1. I think many of us are guilty of this. I think that for me - it is because I may perceive the question differently. If I were listing what I don't like about restaurants,it would not be because I want to be negative but because I think you honestly wanted my opinion and I want to let you know that I feel I have a valid reason for not wanting to eat at Bob's Diner, Jim's Grill, or Susie's Drive Thru.

    I see what you are saying about a positive spin. I could say (and I do try to say) positive things. Instead of "I don't like" it would be better to say "I like Rob's Steakhouse or Mike's Burgers" Please know though - that while my list of what I don't like may be perceived as being negative - in my mind I think of it as being truthful and presenting facts. :) Thanks for the reminder.

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    1. I totally get what you're saying. I should have probably added to the post that this is a relatively new skill that I have gotten (not perfected mind you) in my 30's. I know for a fact that I have lost friends due to 'being negative', but I had no idea what they meant. I thought they were picking on me, and being mean to me. I am just trying to possibly help explain to younger aspies out there what I wished someone had explained so clearly to me when I was younger.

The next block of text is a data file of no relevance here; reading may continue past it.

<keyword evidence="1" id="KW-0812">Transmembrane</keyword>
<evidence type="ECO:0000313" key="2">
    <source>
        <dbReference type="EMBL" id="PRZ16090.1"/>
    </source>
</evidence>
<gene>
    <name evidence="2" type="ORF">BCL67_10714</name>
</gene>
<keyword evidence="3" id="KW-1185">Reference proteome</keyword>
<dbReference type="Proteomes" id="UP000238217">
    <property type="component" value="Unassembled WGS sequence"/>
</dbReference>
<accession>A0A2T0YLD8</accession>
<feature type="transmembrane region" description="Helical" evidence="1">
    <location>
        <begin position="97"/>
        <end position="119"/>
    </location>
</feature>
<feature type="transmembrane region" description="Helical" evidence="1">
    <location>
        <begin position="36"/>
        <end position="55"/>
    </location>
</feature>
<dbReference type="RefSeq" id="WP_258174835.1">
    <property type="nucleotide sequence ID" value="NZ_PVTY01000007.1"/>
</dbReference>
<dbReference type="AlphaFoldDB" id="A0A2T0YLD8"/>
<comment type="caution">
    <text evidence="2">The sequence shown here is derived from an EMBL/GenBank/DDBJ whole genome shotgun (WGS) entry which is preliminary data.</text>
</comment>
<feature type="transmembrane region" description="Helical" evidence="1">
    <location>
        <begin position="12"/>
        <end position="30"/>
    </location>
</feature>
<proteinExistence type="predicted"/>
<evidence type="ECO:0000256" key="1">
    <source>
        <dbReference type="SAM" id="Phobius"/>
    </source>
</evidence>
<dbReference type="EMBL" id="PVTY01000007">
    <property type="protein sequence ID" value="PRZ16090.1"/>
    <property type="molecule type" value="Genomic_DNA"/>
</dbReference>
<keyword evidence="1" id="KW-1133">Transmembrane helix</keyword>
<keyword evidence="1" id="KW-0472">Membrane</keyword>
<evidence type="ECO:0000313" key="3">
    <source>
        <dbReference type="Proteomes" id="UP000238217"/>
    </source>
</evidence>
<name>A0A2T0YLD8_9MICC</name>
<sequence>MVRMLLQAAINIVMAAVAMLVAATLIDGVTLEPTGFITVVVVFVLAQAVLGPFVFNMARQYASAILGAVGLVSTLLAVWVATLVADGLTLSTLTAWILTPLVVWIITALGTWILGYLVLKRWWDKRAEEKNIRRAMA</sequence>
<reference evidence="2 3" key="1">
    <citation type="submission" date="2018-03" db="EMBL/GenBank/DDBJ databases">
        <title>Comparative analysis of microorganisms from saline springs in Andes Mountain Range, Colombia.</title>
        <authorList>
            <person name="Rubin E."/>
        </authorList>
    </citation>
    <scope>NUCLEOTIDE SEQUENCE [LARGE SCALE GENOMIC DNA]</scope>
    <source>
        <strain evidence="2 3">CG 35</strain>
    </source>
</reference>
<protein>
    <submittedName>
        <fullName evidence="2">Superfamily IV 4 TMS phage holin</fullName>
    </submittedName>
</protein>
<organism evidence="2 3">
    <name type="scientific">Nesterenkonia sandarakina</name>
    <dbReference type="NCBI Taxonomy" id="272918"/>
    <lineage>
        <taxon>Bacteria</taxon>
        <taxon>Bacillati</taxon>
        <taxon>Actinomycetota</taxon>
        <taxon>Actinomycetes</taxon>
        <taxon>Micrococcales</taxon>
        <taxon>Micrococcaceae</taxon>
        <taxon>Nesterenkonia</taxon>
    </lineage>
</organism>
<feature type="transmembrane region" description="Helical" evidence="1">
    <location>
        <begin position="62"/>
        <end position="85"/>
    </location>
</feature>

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    2. I'm chuckling because it has taken me until now (almost 40) to know what most NTs instinctively knew at 20! :) Life lessons... always the hard way.

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  2. I'm an NLD'er, and I kind of cringe whenever I see other Autistics turn differences of opinion or minor annoyances into an issue of ableism. Don't get me wrong, there are plenty of people on the spectrum who are seriously being discriminated against-- but there comes a point where you need to pick your battles.

    Just think, "Which is more important-- getting really angry at someone for calling me a 'person with Autism,' or getting really angry at the people who run places like the Judge Rotenburg Center?" Because to me, the first option strikes me as an honest mistake that I make a lot-- I go back and forth between calling myself an "Autistic," "NLD'er," "Aspie," and "A person with Autism/NLD." The other option strikes me as a very heart-wrenching cause worth fighting against-- nothing makes me angrier than thinking about those kids being abused by people who are supposed to be caring for them. It isn't that there aren't any wrong-doings happening to Autistics, it's just that we're picking the wrong battles a lot of days. Great post!